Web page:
The members of the Columbia River Arts and Cultural Foundation (CRACF) are confident that their proposal to build a state-of-the-art performing arts and cultural center on the Washougal waterfront is a practical and profitable one. Now they’re looking for some data and evidence to support their claims.
After officially becoming a nonprofit organization in February, the CRACF launched a campaign to raise funds for a professional feasibility study that will determine the viability of the proposed project.
“The feasibility study is going to be our road map,” said CRACF board president Martha Martin. “It’s going to have data and direction and community input and design and funding and all of those things so we can bring from that a business plan. It will show us how to move forward with this (project). The business plan that’s going to come out of the feasibility study is really critical. It also helps with getting grant funding as well, to have a very professional, complete feasibility study.”
The foundation hopes to raise at least $50,000 for the study, according to board treasurer Taylor Cusack.
“There’s a lot of different companies that do these feasibility studies that work specifically with performing arts centers. We haven’t chosen the exact one because we’re still at the beginning stages of getting the money for it, but basically, we’ll send out proposals to different groups that we’d like to work with and pick the best one,” Cusack said. “They’ll definitely be a huge part of the project, because they not only (do the) feasibility study, but they also come up with operations and things that we’ll need to run the center. They’re a huge part of it, so we’re definitely taking our time to find the right company to help us with that.”
The CRACF started out as a grassroots, 14-person steering committee put together by Martin and Washougal resident and city councilwoman Alex Yost in 2019. During a November 2019 Port of Camas-Washougal commission meeting, Martin and Yost presented a proposal to develop a facility on the southeast corner of the Port’s Waterfront at Parker’s Landing development, taking up between 2.5 acres and 4.5 acres with a 50,000-square-foot building that would include 1,200 seats, a main stage, a rehearsal stage, orchestra pit, studios, a lobby and flexible-use spaces.
The CRACF recently wrote in a letter to the city of Washougal that “valuing arts education, cultural diversity, and the development of a sustained arts and culture ecosystem are core parts of Washougal’s civic identity.”
“Our vision will accomplish the following: grace the waterfront area with views of the river and natural surroundings; blend seamlessly with the planned, vibrant, mixed-use 18-hour day development; draw people within a 50-mile radius by hosting national and international performances; carefully integrate into the environment to minimize disruptions and promote sustainable development; provide careful provisions for traffic flow and parking; and be valued as a key cornerstone of the community for generations to come,” the letter stated.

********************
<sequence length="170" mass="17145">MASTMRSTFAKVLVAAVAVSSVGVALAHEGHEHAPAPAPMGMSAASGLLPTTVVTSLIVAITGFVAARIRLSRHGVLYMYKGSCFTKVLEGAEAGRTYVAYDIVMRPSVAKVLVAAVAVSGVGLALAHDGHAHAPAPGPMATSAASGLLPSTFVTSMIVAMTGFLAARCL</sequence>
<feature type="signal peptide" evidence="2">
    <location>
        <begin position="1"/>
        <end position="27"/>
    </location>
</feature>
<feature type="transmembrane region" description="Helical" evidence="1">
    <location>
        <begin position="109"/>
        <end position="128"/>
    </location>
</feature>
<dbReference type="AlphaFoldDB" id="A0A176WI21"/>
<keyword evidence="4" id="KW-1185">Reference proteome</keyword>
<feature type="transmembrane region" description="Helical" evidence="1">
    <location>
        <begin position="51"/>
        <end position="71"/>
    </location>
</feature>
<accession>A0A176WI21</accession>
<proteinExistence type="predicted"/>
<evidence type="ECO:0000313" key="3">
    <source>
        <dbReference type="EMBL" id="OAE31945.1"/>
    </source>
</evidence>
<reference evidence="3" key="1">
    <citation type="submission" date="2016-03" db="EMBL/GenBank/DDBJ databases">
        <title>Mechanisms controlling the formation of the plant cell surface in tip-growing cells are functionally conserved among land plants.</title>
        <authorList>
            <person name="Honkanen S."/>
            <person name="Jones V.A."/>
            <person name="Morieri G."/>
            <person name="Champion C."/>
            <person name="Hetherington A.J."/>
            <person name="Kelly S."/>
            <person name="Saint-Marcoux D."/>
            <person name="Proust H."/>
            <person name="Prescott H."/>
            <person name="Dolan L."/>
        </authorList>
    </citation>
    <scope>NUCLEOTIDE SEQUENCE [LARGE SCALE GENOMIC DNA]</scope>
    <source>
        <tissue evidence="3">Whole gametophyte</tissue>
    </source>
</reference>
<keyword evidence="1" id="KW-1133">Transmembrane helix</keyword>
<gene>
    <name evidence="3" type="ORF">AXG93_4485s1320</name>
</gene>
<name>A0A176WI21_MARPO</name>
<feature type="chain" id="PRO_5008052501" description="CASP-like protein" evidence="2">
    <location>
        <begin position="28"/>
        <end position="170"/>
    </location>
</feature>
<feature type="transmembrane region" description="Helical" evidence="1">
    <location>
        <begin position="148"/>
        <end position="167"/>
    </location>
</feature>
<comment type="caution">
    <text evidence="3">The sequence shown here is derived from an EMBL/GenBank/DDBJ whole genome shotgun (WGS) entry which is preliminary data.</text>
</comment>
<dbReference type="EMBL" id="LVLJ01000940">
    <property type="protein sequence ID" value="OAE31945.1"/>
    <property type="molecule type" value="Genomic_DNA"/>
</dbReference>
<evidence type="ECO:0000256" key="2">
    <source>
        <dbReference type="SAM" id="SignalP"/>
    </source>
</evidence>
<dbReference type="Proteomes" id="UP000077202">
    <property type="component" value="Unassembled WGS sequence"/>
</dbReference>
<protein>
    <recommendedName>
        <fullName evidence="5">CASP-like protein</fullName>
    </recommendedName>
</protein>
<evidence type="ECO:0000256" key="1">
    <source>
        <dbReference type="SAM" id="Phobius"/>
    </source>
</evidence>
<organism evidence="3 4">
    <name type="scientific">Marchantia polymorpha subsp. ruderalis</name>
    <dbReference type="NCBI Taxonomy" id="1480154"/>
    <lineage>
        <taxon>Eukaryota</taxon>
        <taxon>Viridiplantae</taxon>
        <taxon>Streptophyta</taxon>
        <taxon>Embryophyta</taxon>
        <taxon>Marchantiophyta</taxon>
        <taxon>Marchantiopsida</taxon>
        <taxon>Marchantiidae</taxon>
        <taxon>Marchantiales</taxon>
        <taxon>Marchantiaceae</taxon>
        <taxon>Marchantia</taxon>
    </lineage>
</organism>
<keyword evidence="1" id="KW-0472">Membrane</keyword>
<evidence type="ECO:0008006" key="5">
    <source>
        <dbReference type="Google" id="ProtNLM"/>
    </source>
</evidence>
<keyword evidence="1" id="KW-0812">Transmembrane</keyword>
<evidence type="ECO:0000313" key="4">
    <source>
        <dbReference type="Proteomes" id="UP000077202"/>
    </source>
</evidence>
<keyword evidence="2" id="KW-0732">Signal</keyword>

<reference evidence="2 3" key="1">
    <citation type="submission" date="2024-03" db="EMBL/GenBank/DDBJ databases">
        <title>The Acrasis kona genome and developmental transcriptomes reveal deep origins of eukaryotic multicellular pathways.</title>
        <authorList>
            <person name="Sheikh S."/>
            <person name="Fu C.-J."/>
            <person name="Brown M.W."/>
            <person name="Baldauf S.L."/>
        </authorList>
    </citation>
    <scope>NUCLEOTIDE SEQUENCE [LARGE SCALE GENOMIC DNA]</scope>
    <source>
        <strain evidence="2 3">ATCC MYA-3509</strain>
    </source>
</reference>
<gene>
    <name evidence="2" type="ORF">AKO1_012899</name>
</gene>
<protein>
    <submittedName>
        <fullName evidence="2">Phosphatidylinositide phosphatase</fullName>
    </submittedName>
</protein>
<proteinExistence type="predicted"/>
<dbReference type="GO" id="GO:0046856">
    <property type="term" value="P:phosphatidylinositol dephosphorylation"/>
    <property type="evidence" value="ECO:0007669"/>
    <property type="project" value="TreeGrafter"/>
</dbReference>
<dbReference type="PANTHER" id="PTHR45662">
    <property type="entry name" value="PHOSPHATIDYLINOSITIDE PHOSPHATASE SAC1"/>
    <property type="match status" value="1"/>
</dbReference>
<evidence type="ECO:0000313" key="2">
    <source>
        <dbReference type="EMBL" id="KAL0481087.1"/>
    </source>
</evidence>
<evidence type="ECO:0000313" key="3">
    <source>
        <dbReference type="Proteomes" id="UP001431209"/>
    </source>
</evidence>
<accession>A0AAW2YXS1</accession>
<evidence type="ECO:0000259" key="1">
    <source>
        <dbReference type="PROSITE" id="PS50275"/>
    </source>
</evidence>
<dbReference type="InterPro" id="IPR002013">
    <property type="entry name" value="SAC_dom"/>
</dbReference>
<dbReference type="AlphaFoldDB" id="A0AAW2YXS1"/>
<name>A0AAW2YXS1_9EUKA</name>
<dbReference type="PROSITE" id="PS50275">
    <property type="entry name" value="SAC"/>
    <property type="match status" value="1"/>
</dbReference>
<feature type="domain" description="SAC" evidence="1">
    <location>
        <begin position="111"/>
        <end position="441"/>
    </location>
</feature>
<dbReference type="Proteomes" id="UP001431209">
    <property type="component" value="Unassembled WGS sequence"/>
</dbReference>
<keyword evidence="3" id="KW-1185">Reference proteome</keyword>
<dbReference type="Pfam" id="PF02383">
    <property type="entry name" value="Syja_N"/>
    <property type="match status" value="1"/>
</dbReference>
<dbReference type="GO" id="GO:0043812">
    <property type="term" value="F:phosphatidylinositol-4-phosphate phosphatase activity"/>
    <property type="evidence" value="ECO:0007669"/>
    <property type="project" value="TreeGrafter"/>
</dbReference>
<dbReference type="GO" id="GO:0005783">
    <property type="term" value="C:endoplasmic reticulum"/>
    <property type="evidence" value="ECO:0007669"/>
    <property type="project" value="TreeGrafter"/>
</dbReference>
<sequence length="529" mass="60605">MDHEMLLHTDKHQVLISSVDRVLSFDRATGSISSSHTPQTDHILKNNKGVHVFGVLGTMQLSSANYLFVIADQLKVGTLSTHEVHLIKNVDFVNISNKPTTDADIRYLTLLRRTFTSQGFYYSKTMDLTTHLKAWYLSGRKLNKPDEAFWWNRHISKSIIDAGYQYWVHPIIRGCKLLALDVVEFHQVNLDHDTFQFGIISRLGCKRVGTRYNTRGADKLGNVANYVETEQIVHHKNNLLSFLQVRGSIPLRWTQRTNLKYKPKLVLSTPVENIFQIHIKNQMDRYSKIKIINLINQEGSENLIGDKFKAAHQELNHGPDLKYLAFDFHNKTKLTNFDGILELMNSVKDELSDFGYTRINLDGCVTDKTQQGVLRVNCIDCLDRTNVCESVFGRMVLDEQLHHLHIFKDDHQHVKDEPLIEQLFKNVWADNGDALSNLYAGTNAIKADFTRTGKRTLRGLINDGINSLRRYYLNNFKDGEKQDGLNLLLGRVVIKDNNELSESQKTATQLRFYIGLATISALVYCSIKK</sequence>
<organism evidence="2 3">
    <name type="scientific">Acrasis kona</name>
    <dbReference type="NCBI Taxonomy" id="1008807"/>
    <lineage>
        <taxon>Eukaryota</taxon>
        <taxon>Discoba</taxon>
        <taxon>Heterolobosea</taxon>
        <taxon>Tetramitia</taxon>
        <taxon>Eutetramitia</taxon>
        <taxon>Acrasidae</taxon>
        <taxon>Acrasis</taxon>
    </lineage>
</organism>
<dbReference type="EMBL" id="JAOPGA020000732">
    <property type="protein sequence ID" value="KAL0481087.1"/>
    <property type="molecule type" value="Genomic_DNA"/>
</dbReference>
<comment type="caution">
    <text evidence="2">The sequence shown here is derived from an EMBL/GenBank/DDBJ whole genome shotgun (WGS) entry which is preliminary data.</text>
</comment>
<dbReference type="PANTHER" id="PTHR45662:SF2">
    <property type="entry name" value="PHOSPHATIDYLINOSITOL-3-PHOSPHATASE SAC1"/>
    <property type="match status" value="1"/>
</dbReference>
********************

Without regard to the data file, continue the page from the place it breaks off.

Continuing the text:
The city and the Port are working to finalize an agreement for a “master plan” for the development of the Waterfront at Parker’s Landing, which the Port has described as a “lively, walkable place with community gathering and character spaces, open spaces, and a mix of uses including commercial, retail, employment, residential and other compatible uses.”
The agreement was approved by Port commissioners on March 3 and discussed by city councilors on March 8.
The CRACF requested that the Washougal City Council, through the development agreement, require the Port to set aside three to four acres of land from the site for the performing arts and cultural center.
“The foundation is (asking) for something concrete — for a lack of a better phrase, something that can be ‘taken to the bank,'” Yost said during the council’s March 8 virtual meeting. “They’re pushing really hard to do a lot of fundraising right now. We had a lot of great conversations with the Port and RKm Development, and I feel there’s a lot of synergy with the various projects. But what’s difficult is that you just can’t take lip service to the bank.”
However, Port chief executive officer David Ripp indicated during the meeting that Roy Kim, the Waterfront at Paker’s Landing’s lead developer, isn’t high on the idea of reserving a portion of the property for the proposed performing arts and cultural center. Ripp referenced Kim’s involvement with the development of the Beaverton, Oregon-based Patricia Reser Performing Arts Center, which took about 15 years to complete.
“When we sat down with Roy, he said, ‘I support the project, I support the Port considering it, but I just don’t want to tie up my property and wait for something (that may never materialize),” Ripp said. “Phase one of this development is (going to cost) $90 million, and a lot of that is infrastructure. If you’re wanting to create more revenue, create other phases, holding off on a piece of property for something that (may or may not) come to fruition (doesn’t make sense). Roy and the Port don’t want to lose other opportunities by tying up the property based on something that could be 10 or 15 years down the road.”
However, the foundation isn’t necessarily asking for that large of a timeframe, according to Martin.
“Yes, the Beaverton facility did take as long as it took. We’re talking with them, and Roy Kim was involved with their facility as a fundraiser,” she said. “People have learned a lot since then about how to do this. We want to know how to do it right. That’s what the feasibility study is all about. (We’d like to hear), ‘This is the site they’re looking at. Let’s give them about five years to break ground. If they can’t, we move on.’ That is a reasonable ask. Otherwise, we may lose this opportunity, and there isn’t another.”